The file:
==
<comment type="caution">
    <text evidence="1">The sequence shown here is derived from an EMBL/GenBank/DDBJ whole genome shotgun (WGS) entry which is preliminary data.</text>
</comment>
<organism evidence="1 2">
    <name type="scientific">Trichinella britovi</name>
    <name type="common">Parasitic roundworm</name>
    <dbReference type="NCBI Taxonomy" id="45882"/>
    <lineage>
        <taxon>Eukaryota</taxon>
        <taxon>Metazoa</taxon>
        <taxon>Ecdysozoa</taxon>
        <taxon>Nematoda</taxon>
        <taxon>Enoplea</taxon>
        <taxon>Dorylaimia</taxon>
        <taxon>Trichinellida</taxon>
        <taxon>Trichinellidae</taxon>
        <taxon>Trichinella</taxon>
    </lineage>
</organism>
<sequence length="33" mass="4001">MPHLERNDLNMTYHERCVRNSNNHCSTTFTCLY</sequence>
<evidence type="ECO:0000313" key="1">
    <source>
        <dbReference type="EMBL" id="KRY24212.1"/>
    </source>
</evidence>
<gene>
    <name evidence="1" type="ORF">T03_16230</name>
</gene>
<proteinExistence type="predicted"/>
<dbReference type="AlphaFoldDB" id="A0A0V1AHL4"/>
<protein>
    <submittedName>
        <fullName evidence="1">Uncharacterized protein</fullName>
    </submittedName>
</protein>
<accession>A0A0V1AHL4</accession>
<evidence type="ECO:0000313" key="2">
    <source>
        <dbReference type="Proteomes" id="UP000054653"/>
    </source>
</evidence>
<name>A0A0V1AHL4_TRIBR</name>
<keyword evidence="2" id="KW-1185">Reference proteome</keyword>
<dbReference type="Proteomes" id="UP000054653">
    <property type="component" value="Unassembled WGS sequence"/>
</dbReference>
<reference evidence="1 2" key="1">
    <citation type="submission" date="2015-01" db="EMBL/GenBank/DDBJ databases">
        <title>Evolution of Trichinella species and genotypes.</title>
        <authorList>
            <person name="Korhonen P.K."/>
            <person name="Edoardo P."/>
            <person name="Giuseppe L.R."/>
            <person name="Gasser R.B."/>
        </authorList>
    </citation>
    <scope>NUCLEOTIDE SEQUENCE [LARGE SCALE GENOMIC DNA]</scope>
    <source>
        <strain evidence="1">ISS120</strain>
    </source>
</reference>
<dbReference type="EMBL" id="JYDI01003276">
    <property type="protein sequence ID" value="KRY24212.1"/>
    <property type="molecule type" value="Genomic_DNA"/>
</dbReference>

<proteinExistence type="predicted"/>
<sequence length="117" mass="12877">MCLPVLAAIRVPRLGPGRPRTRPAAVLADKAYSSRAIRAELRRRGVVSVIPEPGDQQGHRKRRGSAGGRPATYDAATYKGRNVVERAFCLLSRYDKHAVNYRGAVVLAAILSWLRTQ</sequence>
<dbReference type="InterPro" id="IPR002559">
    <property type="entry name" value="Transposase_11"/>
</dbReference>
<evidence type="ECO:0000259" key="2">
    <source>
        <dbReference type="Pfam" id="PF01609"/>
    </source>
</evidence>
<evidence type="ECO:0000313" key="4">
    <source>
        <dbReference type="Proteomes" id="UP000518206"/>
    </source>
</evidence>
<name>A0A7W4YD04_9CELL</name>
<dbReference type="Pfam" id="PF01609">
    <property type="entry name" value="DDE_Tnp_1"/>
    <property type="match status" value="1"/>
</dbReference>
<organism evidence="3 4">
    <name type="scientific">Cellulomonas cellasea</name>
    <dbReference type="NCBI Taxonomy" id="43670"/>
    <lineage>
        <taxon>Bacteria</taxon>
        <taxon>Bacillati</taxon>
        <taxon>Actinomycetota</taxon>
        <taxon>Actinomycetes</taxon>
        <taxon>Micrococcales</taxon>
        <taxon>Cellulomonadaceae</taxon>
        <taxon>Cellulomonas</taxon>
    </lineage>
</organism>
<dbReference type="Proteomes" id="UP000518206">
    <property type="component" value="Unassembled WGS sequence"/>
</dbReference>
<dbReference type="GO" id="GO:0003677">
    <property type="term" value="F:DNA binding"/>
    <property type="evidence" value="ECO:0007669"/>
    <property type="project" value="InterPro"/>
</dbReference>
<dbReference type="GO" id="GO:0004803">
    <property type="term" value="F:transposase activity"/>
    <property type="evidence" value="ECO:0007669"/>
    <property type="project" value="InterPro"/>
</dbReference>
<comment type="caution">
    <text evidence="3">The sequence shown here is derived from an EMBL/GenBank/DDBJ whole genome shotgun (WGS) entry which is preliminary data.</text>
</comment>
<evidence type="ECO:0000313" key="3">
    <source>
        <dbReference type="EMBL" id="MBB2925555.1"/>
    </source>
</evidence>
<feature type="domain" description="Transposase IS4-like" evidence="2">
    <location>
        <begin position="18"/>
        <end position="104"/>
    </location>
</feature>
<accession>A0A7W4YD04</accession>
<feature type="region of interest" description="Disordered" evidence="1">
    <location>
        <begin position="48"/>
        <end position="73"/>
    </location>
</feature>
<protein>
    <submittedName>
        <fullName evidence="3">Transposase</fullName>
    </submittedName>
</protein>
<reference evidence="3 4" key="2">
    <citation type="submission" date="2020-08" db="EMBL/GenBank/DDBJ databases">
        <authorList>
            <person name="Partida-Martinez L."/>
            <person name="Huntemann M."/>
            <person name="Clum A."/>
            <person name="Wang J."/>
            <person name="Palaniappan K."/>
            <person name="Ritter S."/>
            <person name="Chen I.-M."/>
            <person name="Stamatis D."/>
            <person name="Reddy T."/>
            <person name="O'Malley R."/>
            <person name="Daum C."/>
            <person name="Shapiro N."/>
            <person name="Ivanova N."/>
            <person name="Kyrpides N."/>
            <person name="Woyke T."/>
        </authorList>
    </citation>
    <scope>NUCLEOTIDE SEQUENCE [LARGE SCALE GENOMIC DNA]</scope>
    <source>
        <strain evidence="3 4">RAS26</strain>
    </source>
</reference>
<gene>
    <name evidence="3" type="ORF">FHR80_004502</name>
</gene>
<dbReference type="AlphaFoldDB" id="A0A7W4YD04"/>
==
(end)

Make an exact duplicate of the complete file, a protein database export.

<comment type="caution">
    <text evidence="1">The sequence shown here is derived from an EMBL/GenBank/DDBJ whole genome shotgun (WGS) entry which is preliminary data.</text>
</comment>
<organism evidence="1 2">
    <name type="scientific">Trichinella britovi</name>
    <name type="common">Parasitic roundworm</name>
    <dbReference type="NCBI Taxonomy" id="45882"/>
    <lineage>
        <taxon>Eukaryota</taxon>
        <taxon>Metazoa</taxon>
        <taxon>Ecdysozoa</taxon>
        <taxon>Nematoda</taxon>
        <taxon>Enoplea</taxon>
        <taxon>Dorylaimia</taxon>
        <taxon>Trichinellida</taxon>
        <taxon>Trichinellidae</taxon>
        <taxon>Trichinella</taxon>
    </lineage>
</organism>
<sequence length="33" mass="4001">MPHLERNDLNMTYHERCVRNSNNHCSTTFTCLY</sequence>
<evidence type="ECO:0000313" key="1">
    <source>
        <dbReference type="EMBL" id="KRY24212.1"/>
    </source>
</evidence>
<gene>
    <name evidence="1" type="ORF">T03_16230</name>
</gene>
<proteinExistence type="predicted"/>
<dbReference type="AlphaFoldDB" id="A0A0V1AHL4"/>
<protein>
    <submittedName>
        <fullName evidence="1">Uncharacterized protein</fullName>
    </submittedName>
</protein>
<accession>A0A0V1AHL4</accession>
<evidence type="ECO:0000313" key="2">
    <source>
        <dbReference type="Proteomes" id="UP000054653"/>
    </source>
</evidence>
<name>A0A0V1AHL4_TRIBR</name>
<keyword evidence="2" id="KW-1185">Reference proteome</keyword>
<dbReference type="Proteomes" id="UP000054653">
    <property type="component" value="Unassembled WGS sequence"/>
</dbReference>
<reference evidence="1 2" key="1">
    <citation type="submission" date="2015-01" db="EMBL/GenBank/DDBJ databases">
        <title>Evolution of Trichinella species and genotypes.</title>
        <authorList>
            <person name="Korhonen P.K."/>
            <person name="Edoardo P."/>
            <person name="Giuseppe L.R."/>
            <person name="Gasser R.B."/>
        </authorList>
    </citation>
    <scope>NUCLEOTIDE SEQUENCE [LARGE SCALE GENOMIC DNA]</scope>
    <source>
        <strain evidence="1">ISS120</strain>
    </source>
</reference>
<dbReference type="EMBL" id="JYDI01003276">
    <property type="protein sequence ID" value="KRY24212.1"/>
    <property type="molecule type" value="Genomic_DNA"/>
</dbReference>

<proteinExistence type="predicted"/>
<sequence length="117" mass="12877">MCLPVLAAIRVPRLGPGRPRTRPAAVLADKAYSSRAIRAELRRRGVVSVIPEPGDQQGHRKRRGSAGGRPATYDAATYKGRNVVERAFCLLSRYDKHAVNYRGAVVLAAILSWLRTQ</sequence>
<dbReference type="InterPro" id="IPR002559">
    <property type="entry name" value="Transposase_11"/>
</dbReference>
<evidence type="ECO:0000259" key="2">
    <source>
        <dbReference type="Pfam" id="PF01609"/>
    </source>
</evidence>
<evidence type="ECO:0000313" key="4">
    <source>
        <dbReference type="Proteomes" id="UP000518206"/>
    </source>
</evidence>
<name>A0A7W4YD04_9CELL</name>
<dbReference type="Pfam" id="PF01609">
    <property type="entry name" value="DDE_Tnp_1"/>
    <property type="match status" value="1"/>
</dbReference>
<organism evidence="3 4">
    <name type="scientific">Cellulomonas cellasea</name>
    <dbReference type="NCBI Taxonomy" id="43670"/>
    <lineage>
        <taxon>Bacteria</taxon>
        <taxon>Bacillati</taxon>
        <taxon>Actinomycetota</taxon>
        <taxon>Actinomycetes</taxon>
        <taxon>Micrococcales</taxon>
        <taxon>Cellulomonadaceae</taxon>
        <taxon>Cellulomonas</taxon>
    </lineage>
</organism>
<dbReference type="Proteomes" id="UP000518206">
    <property type="component" value="Unassembled WGS sequence"/>
</dbReference>
<dbReference type="GO" id="GO:0003677">
    <property type="term" value="F:DNA binding"/>
    <property type="evidence" value="ECO:0007669"/>
    <property type="project" value="InterPro"/>
</dbReference>
<dbReference type="GO" id="GO:0004803">
    <property type="term" value="F:transposase activity"/>
    <property type="evidence" value="ECO:0007669"/>
    <property type="project" value="InterPro"/>
</dbReference>
<comment type="caution">
    <text evidence="3">The sequence shown here is derived from an EMBL/GenBank/DDBJ whole genome shotgun (WGS) entry which is preliminary data.</text>
</comment>
<evidence type="ECO:0000313" key="3">
    <source>
        <dbReference type="EMBL" id="MBB2925555.1"/>
    </source>
</evidence>
<feature type="domain" description="Transposase IS4-like" evidence="2">
    <location>
        <begin position="18"/>
        <end position="104"/>
    </location>
</feature>
<accession>A0A7W4YD04</accession>
<feature type="region of interest" description="Disordered" evidence="1">
    <location>
        <begin position="48"/>
        <end position="73"/>
    </location>
</feature>
<protein>
    <submittedName>
        <fullName evidence="3">Transposase</fullName>
    </submittedName>
</protein>
<reference evidence="3 4" key="2">
    <citation type="submission" date="2020-08" db="EMBL/GenBank/DDBJ databases">
        <authorList>
            <person name="Partida-Martinez L."/>
            <person name="Huntemann M."/>
            <person name="Clum A."/>
            <person name="Wang J."/>
            <person name="Palaniappan K."/>
            <person name="Ritter S."/>
            <person name="Chen I.-M."/>
            <person name="Stamatis D."/>
            <person name="Reddy T."/>
            <person name="O'Malley R."/>
            <person name="Daum C."/>
            <person name="Shapiro N."/>
            <person name="Ivanova N."/>
            <person name="Kyrpides N."/>
            <person name="Woyke T."/>
        </authorList>
    </citation>
    <scope>NUCLEOTIDE SEQUENCE [LARGE SCALE GENOMIC DNA]</scope>
    <source>
        <strain evidence="3 4">RAS26</strain>
    </source>
</reference>
<gene>
    <name evidence="3" type="ORF">FHR80_004502</name>
</gene>
<dbReference type="AlphaFoldDB" id="A0A7W4YD04"/>